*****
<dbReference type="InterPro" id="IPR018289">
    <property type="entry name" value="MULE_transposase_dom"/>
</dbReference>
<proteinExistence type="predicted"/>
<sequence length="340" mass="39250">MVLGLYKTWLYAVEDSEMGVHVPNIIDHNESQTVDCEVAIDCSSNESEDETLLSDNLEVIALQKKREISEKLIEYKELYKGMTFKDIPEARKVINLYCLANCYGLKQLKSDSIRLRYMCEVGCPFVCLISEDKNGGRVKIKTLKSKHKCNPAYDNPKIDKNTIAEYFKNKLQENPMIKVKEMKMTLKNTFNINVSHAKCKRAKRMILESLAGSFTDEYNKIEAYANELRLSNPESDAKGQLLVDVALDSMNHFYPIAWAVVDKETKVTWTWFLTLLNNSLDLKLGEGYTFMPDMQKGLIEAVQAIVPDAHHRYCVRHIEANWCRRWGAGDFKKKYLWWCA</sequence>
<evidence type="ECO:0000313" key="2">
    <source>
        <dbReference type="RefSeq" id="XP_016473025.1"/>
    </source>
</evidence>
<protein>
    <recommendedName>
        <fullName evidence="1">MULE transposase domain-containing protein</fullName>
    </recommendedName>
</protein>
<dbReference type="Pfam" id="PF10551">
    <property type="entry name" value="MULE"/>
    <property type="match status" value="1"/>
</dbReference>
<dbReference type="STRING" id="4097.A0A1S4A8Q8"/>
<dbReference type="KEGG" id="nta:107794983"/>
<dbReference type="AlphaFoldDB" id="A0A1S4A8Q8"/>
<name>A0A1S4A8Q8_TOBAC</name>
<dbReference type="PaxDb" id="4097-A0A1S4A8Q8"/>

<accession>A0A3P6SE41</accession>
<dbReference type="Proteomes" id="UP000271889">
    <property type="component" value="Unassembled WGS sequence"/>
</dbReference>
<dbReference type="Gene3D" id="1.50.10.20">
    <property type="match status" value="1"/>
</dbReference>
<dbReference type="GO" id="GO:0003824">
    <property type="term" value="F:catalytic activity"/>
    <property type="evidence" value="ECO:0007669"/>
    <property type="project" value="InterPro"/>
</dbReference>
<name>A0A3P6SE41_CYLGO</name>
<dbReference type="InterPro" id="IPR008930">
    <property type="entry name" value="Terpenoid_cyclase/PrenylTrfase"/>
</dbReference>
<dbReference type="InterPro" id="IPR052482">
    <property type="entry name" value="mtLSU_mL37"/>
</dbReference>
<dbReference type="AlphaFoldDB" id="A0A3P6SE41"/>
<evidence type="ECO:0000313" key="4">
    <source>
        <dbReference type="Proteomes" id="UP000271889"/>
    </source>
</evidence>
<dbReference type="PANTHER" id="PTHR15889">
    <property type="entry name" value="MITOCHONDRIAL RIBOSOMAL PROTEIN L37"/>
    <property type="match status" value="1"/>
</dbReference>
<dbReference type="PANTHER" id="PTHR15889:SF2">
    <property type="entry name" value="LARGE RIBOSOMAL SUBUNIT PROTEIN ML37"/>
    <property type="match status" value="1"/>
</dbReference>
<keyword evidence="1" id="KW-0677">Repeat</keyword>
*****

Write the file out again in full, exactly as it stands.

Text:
<dbReference type="InterPro" id="IPR018289">
    <property type="entry name" value="MULE_transposase_dom"/>
</dbReference>
<proteinExistence type="predicted"/>
<sequence length="340" mass="39250">MVLGLYKTWLYAVEDSEMGVHVPNIIDHNESQTVDCEVAIDCSSNESEDETLLSDNLEVIALQKKREISEKLIEYKELYKGMTFKDIPEARKVINLYCLANCYGLKQLKSDSIRLRYMCEVGCPFVCLISEDKNGGRVKIKTLKSKHKCNPAYDNPKIDKNTIAEYFKNKLQENPMIKVKEMKMTLKNTFNINVSHAKCKRAKRMILESLAGSFTDEYNKIEAYANELRLSNPESDAKGQLLVDVALDSMNHFYPIAWAVVDKETKVTWTWFLTLLNNSLDLKLGEGYTFMPDMQKGLIEAVQAIVPDAHHRYCVRHIEANWCRRWGAGDFKKKYLWWCA</sequence>
<evidence type="ECO:0000313" key="2">
    <source>
        <dbReference type="RefSeq" id="XP_016473025.1"/>
    </source>
</evidence>
<protein>
    <recommendedName>
        <fullName evidence="1">MULE transposase domain-containing protein</fullName>
    </recommendedName>
</protein>
<dbReference type="Pfam" id="PF10551">
    <property type="entry name" value="MULE"/>
    <property type="match status" value="1"/>
</dbReference>
<dbReference type="STRING" id="4097.A0A1S4A8Q8"/>
<dbReference type="KEGG" id="nta:107794983"/>
<dbReference type="AlphaFoldDB" id="A0A1S4A8Q8"/>
<name>A0A1S4A8Q8_TOBAC</name>
<dbReference type="PaxDb" id="4097-A0A1S4A8Q8"/>

<accession>A0A3P6SE41</accession>
<dbReference type="Proteomes" id="UP000271889">
    <property type="component" value="Unassembled WGS sequence"/>
</dbReference>
<dbReference type="Gene3D" id="1.50.10.20">
    <property type="match status" value="1"/>
</dbReference>
<dbReference type="GO" id="GO:0003824">
    <property type="term" value="F:catalytic activity"/>
    <property type="evidence" value="ECO:0007669"/>
    <property type="project" value="InterPro"/>
</dbReference>
<name>A0A3P6SE41_CYLGO</name>
<dbReference type="InterPro" id="IPR008930">
    <property type="entry name" value="Terpenoid_cyclase/PrenylTrfase"/>
</dbReference>
<dbReference type="InterPro" id="IPR052482">
    <property type="entry name" value="mtLSU_mL37"/>
</dbReference>
<dbReference type="AlphaFoldDB" id="A0A3P6SE41"/>
<evidence type="ECO:0000313" key="4">
    <source>
        <dbReference type="Proteomes" id="UP000271889"/>
    </source>
</evidence>
<dbReference type="PANTHER" id="PTHR15889">
    <property type="entry name" value="MITOCHONDRIAL RIBOSOMAL PROTEIN L37"/>
    <property type="match status" value="1"/>
</dbReference>
<dbReference type="PANTHER" id="PTHR15889:SF2">
    <property type="entry name" value="LARGE RIBOSOMAL SUBUNIT PROTEIN ML37"/>
    <property type="match status" value="1"/>
</dbReference>
<keyword evidence="1" id="KW-0677">Repeat</keyword>